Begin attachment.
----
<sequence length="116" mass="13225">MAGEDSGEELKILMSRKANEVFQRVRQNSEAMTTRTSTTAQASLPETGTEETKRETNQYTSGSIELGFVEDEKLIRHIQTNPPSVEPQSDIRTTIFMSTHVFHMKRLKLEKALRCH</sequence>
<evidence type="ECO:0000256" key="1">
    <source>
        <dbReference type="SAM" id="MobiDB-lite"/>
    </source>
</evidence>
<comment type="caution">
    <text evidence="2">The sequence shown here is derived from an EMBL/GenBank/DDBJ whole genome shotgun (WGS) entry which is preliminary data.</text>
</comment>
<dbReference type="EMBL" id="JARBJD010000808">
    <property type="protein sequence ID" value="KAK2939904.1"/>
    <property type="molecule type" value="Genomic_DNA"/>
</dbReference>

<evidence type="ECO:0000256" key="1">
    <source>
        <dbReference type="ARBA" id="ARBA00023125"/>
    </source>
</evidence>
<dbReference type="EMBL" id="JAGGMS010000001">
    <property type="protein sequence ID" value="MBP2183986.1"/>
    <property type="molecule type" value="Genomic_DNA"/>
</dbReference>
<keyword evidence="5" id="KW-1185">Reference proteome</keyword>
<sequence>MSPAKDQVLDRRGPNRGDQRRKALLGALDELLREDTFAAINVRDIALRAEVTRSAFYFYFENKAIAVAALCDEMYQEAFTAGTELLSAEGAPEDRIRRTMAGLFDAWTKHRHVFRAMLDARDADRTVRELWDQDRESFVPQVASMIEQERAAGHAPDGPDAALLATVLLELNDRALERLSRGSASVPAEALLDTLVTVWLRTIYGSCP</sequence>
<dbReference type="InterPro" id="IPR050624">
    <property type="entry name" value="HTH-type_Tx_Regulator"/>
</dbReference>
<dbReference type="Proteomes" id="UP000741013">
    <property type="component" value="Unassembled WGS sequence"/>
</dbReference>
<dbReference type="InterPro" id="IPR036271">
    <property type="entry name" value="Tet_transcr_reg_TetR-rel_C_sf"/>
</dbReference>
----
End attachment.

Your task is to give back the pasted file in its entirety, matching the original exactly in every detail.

<sequence length="116" mass="13225">MAGEDSGEELKILMSRKANEVFQRVRQNSEAMTTRTSTTAQASLPETGTEETKRETNQYTSGSIELGFVEDEKLIRHIQTNPPSVEPQSDIRTTIFMSTHVFHMKRLKLEKALRCH</sequence>
<evidence type="ECO:0000256" key="1">
    <source>
        <dbReference type="SAM" id="MobiDB-lite"/>
    </source>
</evidence>
<comment type="caution">
    <text evidence="2">The sequence shown here is derived from an EMBL/GenBank/DDBJ whole genome shotgun (WGS) entry which is preliminary data.</text>
</comment>
<dbReference type="EMBL" id="JARBJD010000808">
    <property type="protein sequence ID" value="KAK2939904.1"/>
    <property type="molecule type" value="Genomic_DNA"/>
</dbReference>

<evidence type="ECO:0000256" key="1">
    <source>
        <dbReference type="ARBA" id="ARBA00023125"/>
    </source>
</evidence>
<dbReference type="EMBL" id="JAGGMS010000001">
    <property type="protein sequence ID" value="MBP2183986.1"/>
    <property type="molecule type" value="Genomic_DNA"/>
</dbReference>
<keyword evidence="5" id="KW-1185">Reference proteome</keyword>
<sequence>MSPAKDQVLDRRGPNRGDQRRKALLGALDELLREDTFAAINVRDIALRAEVTRSAFYFYFENKAIAVAALCDEMYQEAFTAGTELLSAEGAPEDRIRRTMAGLFDAWTKHRHVFRAMLDARDADRTVRELWDQDRESFVPQVASMIEQERAAGHAPDGPDAALLATVLLELNDRALERLSRGSASVPAEALLDTLVTVWLRTIYGSCP</sequence>
<dbReference type="InterPro" id="IPR050624">
    <property type="entry name" value="HTH-type_Tx_Regulator"/>
</dbReference>
<dbReference type="Proteomes" id="UP000741013">
    <property type="component" value="Unassembled WGS sequence"/>
</dbReference>
<dbReference type="InterPro" id="IPR036271">
    <property type="entry name" value="Tet_transcr_reg_TetR-rel_C_sf"/>
</dbReference>